Friday, April 24, 2009

My Go at ROWE

I've danced around ROWE (Results Only Work Environment) in the past (like my posts productive unproductivity and meetings that suck) because I really like the concept. ROWE is a radical, commonsense rethinking of how we work and live. In a ROWE, people focus on results and only results - not where you are sitting or how busy you look. ROWE companies claim to enjoy staggering increases in engagement and productivity. It's also a great way to attract new employees (especially the coveted Gen Y workers) and retain your top folks.

The approach is most notably credited with some significant changes at Best Buy HQ (where I believe ROWE was born) - this included average productivity increases of 35% and, in at least one department, improvement in employee retention by 27% with a 50% increase in cost reductions over two years. Ashley Acker, is excellent at explaining why it doesn't matter where/if employees are at work and how to get there.

You can find other companies giving something like this a go. Netflix salaried employee's have no specific vacation allotment, Motley Fool employees can take as many vacation or sick days as they want, Semco has a 7-day comp policy of sorts, and Ernst & Young has completely flexible holidays.

Awhile back the New York Times discussed how IBM is pulling this off;

"IBM doesn't mandate how many hours you work in a day or work week. And second, they don't mandate which days of the week you decide to work. Third, they don't mandate where you get the work done - at home, Starbucks, or in one of the "e-mobility centers" around the world.

Instead, for the past few years, employees at all levels have made informal arrangements with their direct supervisors, guided mainly by their ability to get their work done on time. Many people post their vacation plans on electronic calendars that colleagues can view online, and they leave word about how they can be reached in a pinch."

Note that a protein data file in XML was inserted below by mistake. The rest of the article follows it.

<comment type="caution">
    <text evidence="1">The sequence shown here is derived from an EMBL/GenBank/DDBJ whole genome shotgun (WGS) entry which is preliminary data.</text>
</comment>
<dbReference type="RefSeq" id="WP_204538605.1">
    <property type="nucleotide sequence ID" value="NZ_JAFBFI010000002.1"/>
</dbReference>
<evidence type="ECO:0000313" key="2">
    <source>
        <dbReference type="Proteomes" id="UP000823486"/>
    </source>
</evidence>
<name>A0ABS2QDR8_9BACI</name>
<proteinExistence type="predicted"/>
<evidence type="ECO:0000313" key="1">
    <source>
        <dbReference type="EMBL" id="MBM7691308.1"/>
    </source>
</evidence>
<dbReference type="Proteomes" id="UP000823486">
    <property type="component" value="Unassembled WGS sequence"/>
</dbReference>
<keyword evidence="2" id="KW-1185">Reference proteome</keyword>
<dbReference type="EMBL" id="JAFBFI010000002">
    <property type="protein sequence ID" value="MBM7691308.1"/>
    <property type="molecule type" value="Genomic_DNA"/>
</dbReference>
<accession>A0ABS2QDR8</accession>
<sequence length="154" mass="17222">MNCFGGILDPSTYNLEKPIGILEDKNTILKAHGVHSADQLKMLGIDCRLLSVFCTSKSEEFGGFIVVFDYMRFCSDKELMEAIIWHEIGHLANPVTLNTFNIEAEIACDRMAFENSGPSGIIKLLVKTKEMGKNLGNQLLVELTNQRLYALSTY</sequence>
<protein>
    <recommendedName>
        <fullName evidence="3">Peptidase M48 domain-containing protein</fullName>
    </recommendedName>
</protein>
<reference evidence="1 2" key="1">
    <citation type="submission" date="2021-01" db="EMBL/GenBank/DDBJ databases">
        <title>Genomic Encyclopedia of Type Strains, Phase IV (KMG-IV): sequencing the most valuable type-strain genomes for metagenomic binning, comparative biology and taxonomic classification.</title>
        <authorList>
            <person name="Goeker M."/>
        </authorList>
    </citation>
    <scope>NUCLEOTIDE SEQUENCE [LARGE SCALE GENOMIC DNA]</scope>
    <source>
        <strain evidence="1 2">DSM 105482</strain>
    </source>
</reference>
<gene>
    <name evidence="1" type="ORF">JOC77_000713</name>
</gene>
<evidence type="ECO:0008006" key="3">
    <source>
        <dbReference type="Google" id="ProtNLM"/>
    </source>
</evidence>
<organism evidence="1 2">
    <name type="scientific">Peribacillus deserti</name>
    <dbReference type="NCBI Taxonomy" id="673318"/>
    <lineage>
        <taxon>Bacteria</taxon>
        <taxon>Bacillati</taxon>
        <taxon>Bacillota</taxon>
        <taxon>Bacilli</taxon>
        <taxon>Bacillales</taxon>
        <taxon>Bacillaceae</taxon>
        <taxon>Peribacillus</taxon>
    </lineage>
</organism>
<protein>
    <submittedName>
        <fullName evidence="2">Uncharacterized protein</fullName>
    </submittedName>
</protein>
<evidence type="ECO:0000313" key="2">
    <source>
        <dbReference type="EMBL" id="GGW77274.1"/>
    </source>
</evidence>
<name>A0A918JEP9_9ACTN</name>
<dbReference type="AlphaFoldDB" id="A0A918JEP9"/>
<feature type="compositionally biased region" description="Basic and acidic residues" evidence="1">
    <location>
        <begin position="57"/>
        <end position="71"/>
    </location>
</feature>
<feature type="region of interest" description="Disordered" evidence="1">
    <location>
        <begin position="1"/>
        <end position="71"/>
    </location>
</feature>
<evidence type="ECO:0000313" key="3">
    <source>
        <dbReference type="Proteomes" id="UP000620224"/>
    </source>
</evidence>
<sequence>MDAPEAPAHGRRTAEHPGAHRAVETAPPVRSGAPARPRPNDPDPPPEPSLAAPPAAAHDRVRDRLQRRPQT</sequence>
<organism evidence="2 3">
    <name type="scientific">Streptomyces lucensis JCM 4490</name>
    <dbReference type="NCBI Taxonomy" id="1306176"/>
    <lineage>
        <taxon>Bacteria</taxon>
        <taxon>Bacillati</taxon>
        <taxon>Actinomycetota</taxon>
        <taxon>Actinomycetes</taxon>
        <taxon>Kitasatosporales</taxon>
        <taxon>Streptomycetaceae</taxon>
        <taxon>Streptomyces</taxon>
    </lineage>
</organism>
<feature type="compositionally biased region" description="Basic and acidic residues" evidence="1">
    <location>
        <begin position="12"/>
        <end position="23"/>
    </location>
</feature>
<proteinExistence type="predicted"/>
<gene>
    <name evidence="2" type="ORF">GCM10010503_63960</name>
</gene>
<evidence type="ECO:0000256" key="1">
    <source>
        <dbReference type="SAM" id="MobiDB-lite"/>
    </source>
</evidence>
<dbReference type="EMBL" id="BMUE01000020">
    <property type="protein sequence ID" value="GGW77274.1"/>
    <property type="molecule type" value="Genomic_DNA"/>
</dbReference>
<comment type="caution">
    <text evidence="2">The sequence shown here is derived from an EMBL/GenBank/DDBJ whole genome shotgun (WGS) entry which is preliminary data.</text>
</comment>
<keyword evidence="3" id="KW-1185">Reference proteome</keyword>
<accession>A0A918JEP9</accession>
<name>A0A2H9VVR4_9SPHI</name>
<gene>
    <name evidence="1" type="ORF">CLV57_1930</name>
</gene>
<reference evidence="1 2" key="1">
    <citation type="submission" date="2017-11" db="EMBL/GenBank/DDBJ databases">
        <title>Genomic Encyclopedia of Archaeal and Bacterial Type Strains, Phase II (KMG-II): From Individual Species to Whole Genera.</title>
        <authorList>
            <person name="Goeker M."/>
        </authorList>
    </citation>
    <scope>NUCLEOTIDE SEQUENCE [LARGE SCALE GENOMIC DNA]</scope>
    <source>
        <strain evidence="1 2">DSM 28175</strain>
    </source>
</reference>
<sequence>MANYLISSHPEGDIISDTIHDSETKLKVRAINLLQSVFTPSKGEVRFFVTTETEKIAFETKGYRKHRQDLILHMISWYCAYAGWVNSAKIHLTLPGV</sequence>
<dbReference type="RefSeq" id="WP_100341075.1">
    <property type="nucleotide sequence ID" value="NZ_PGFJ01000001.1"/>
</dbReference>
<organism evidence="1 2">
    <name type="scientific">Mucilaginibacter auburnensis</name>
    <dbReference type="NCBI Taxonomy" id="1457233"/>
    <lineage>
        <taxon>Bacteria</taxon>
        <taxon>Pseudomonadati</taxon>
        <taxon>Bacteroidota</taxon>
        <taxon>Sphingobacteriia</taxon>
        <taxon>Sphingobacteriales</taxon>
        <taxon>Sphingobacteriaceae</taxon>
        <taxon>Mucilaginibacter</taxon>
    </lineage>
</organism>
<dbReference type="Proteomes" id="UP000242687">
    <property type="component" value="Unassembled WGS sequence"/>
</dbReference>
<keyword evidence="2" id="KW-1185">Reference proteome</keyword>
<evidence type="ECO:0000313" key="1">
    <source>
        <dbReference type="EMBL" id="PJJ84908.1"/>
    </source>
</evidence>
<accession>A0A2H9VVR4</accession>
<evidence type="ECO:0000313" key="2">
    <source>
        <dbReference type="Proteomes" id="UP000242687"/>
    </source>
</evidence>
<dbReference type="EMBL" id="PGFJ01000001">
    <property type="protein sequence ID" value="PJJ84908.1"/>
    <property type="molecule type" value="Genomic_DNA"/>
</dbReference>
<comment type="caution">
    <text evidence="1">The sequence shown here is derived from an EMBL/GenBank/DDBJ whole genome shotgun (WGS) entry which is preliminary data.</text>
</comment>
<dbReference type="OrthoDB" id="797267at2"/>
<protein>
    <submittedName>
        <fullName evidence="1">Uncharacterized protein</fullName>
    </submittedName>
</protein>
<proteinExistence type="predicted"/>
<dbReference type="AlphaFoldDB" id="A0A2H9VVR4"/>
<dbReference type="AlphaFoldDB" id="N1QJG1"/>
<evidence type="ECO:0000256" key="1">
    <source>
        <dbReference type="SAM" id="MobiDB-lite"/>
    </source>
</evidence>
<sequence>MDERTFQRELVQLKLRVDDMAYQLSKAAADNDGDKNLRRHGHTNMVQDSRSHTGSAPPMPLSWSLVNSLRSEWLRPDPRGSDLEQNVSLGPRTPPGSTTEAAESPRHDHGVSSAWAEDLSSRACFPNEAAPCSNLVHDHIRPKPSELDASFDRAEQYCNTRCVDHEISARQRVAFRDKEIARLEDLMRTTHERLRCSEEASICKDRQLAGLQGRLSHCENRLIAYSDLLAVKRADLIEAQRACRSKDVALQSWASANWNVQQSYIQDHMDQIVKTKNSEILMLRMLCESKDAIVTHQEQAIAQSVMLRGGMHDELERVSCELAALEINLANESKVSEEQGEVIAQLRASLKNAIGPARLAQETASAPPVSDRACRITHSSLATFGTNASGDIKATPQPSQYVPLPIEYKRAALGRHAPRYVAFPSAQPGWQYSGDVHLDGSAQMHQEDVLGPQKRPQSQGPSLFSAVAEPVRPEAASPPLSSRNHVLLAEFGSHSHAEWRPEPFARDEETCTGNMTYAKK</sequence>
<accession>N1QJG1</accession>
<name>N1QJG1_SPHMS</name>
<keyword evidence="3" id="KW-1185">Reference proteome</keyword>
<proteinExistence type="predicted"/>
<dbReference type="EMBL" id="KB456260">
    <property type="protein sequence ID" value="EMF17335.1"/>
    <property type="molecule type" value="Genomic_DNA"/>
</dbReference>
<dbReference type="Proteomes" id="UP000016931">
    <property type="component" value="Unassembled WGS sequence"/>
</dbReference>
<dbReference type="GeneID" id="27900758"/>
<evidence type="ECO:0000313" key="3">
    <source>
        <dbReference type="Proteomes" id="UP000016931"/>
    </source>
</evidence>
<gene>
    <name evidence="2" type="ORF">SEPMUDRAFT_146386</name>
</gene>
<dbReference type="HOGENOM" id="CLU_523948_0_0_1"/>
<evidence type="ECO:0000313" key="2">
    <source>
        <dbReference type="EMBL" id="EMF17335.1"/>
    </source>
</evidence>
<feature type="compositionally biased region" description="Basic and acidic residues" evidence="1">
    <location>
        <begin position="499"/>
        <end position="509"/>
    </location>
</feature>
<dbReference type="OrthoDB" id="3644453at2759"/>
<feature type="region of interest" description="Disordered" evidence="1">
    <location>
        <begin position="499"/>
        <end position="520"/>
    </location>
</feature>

As awesome as all this sounds, the comments from employees participating in these programs aren't all glowing. Crazy, right? These plans sound so sweet it's surprising you don't hear people praising them left and right. Are they not all they are cracked up to be? In fact, it begs the BIG question: If it works so well, why isn't everyone doing it?

Clearly for many environments it doesn't make sense (retail, manufacturing, etc...). But for the others, I think it's too big a step, even if it might sound like a good idea. I've seen more studies than you can count showing napping at work is a great idea and awakens productivity, but generally we aren't ready to make the pro-napping step. We don't have enough of a handle of our business (and job) goals to feel ok about employees going on a Tuesday morning hike.

ROWE doesn't quite work, and we don't have confidence it can work for us, because we aren't doing HR and business well enough. We don't have good job descriptions, we don't always understand what outcome we want, we don't measure/or know how to measure success, there are no consequences (or follow up), and we don't communicate. You need to have excellent management and engaged employees for it to work.